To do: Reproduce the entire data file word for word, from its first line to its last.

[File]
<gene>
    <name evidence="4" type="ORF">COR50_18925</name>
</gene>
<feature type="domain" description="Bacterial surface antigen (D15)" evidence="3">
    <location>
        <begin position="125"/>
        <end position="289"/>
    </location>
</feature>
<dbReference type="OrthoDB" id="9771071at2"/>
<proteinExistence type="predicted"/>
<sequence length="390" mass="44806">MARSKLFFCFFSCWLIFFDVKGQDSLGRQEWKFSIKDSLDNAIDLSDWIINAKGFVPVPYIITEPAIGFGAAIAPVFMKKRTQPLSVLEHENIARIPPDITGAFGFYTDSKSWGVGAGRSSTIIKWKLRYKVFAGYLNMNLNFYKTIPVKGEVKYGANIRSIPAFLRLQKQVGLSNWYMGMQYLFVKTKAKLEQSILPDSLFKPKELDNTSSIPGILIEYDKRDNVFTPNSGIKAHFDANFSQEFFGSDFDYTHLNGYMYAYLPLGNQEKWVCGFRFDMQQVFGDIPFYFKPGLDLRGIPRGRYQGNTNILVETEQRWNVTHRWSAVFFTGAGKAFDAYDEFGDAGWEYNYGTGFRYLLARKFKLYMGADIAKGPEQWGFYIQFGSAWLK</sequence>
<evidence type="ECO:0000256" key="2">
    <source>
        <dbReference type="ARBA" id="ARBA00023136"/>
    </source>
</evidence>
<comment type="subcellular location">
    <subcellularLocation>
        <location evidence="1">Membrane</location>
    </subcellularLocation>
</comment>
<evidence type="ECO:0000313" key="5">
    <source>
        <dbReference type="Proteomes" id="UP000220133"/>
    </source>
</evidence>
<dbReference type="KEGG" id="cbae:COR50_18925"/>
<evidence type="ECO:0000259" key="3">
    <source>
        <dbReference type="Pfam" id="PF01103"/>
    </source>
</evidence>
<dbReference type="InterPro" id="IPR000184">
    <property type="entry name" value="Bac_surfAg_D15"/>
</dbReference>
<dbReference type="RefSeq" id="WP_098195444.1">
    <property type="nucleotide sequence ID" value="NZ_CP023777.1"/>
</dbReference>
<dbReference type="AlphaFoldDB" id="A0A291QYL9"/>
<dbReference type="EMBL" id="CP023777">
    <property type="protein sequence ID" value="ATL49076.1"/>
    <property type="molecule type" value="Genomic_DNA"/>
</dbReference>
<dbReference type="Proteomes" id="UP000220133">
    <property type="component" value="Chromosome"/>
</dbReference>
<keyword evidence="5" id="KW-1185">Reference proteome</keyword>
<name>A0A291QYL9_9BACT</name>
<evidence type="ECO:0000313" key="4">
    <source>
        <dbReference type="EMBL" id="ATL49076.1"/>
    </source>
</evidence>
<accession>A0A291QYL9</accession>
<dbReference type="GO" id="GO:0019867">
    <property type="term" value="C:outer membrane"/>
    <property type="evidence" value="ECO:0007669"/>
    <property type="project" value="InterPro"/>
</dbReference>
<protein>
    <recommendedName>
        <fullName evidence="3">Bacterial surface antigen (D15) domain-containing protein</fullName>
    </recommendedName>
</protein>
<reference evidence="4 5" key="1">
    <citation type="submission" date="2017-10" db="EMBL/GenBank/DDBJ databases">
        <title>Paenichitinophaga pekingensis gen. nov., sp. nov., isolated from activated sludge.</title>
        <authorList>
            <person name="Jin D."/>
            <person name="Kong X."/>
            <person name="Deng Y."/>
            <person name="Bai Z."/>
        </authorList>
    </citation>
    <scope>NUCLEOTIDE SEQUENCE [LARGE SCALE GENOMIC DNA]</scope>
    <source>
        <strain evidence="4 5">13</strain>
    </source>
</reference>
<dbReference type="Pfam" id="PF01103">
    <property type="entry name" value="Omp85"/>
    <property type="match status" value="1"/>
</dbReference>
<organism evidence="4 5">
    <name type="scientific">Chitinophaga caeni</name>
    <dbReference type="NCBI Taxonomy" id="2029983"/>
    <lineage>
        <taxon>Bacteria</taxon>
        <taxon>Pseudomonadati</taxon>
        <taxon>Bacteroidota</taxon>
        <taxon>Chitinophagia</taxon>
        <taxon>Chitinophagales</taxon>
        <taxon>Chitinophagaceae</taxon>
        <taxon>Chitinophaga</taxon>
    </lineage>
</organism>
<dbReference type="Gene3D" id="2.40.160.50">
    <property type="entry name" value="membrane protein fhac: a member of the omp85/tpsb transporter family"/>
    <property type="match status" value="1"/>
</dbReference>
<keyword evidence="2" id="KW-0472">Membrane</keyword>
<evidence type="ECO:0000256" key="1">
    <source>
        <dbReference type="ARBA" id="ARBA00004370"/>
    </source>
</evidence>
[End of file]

<gene>
    <name evidence="4" type="ORF">COR50_18925</name>
</gene>
<feature type="domain" description="Bacterial surface antigen (D15)" evidence="3">
    <location>
        <begin position="125"/>
        <end position="289"/>
    </location>
</feature>
<dbReference type="OrthoDB" id="9771071at2"/>
<proteinExistence type="predicted"/>
<sequence length="390" mass="44806">MARSKLFFCFFSCWLIFFDVKGQDSLGRQEWKFSIKDSLDNAIDLSDWIINAKGFVPVPYIITEPAIGFGAAIAPVFMKKRTQPLSVLEHENIARIPPDITGAFGFYTDSKSWGVGAGRSSTIIKWKLRYKVFAGYLNMNLNFYKTIPVKGEVKYGANIRSIPAFLRLQKQVGLSNWYMGMQYLFVKTKAKLEQSILPDSLFKPKELDNTSSIPGILIEYDKRDNVFTPNSGIKAHFDANFSQEFFGSDFDYTHLNGYMYAYLPLGNQEKWVCGFRFDMQQVFGDIPFYFKPGLDLRGIPRGRYQGNTNILVETEQRWNVTHRWSAVFFTGAGKAFDAYDEFGDAGWEYNYGTGFRYLLARKFKLYMGADIAKGPEQWGFYIQFGSAWLK</sequence>
<evidence type="ECO:0000256" key="2">
    <source>
        <dbReference type="ARBA" id="ARBA00023136"/>
    </source>
</evidence>
<comment type="subcellular location">
    <subcellularLocation>
        <location evidence="1">Membrane</location>
    </subcellularLocation>
</comment>
<evidence type="ECO:0000313" key="5">
    <source>
        <dbReference type="Proteomes" id="UP000220133"/>
    </source>
</evidence>
<dbReference type="KEGG" id="cbae:COR50_18925"/>
<evidence type="ECO:0000259" key="3">
    <source>
        <dbReference type="Pfam" id="PF01103"/>
    </source>
</evidence>
<dbReference type="InterPro" id="IPR000184">
    <property type="entry name" value="Bac_surfAg_D15"/>
</dbReference>
<dbReference type="RefSeq" id="WP_098195444.1">
    <property type="nucleotide sequence ID" value="NZ_CP023777.1"/>
</dbReference>
<dbReference type="AlphaFoldDB" id="A0A291QYL9"/>
<dbReference type="EMBL" id="CP023777">
    <property type="protein sequence ID" value="ATL49076.1"/>
    <property type="molecule type" value="Genomic_DNA"/>
</dbReference>
<dbReference type="Proteomes" id="UP000220133">
    <property type="component" value="Chromosome"/>
</dbReference>
<keyword evidence="5" id="KW-1185">Reference proteome</keyword>
<name>A0A291QYL9_9BACT</name>
<evidence type="ECO:0000313" key="4">
    <source>
        <dbReference type="EMBL" id="ATL49076.1"/>
    </source>
</evidence>
<accession>A0A291QYL9</accession>
<dbReference type="GO" id="GO:0019867">
    <property type="term" value="C:outer membrane"/>
    <property type="evidence" value="ECO:0007669"/>
    <property type="project" value="InterPro"/>
</dbReference>
<protein>
    <recommendedName>
        <fullName evidence="3">Bacterial surface antigen (D15) domain-containing protein</fullName>
    </recommendedName>
</protein>
<reference evidence="4 5" key="1">
    <citation type="submission" date="2017-10" db="EMBL/GenBank/DDBJ databases">
        <title>Paenichitinophaga pekingensis gen. nov., sp. nov., isolated from activated sludge.</title>
        <authorList>
            <person name="Jin D."/>
            <person name="Kong X."/>
            <person name="Deng Y."/>
            <person name="Bai Z."/>
        </authorList>
    </citation>
    <scope>NUCLEOTIDE SEQUENCE [LARGE SCALE GENOMIC DNA]</scope>
    <source>
        <strain evidence="4 5">13</strain>
    </source>
</reference>
<dbReference type="Pfam" id="PF01103">
    <property type="entry name" value="Omp85"/>
    <property type="match status" value="1"/>
</dbReference>
<organism evidence="4 5">
    <name type="scientific">Chitinophaga caeni</name>
    <dbReference type="NCBI Taxonomy" id="2029983"/>
    <lineage>
        <taxon>Bacteria</taxon>
        <taxon>Pseudomonadati</taxon>
        <taxon>Bacteroidota</taxon>
        <taxon>Chitinophagia</taxon>
        <taxon>Chitinophagales</taxon>
        <taxon>Chitinophagaceae</taxon>
        <taxon>Chitinophaga</taxon>
    </lineage>
</organism>
<dbReference type="Gene3D" id="2.40.160.50">
    <property type="entry name" value="membrane protein fhac: a member of the omp85/tpsb transporter family"/>
    <property type="match status" value="1"/>
</dbReference>
<keyword evidence="2" id="KW-0472">Membrane</keyword>
<evidence type="ECO:0000256" key="1">
    <source>
        <dbReference type="ARBA" id="ARBA00004370"/>
    </source>
</evidence>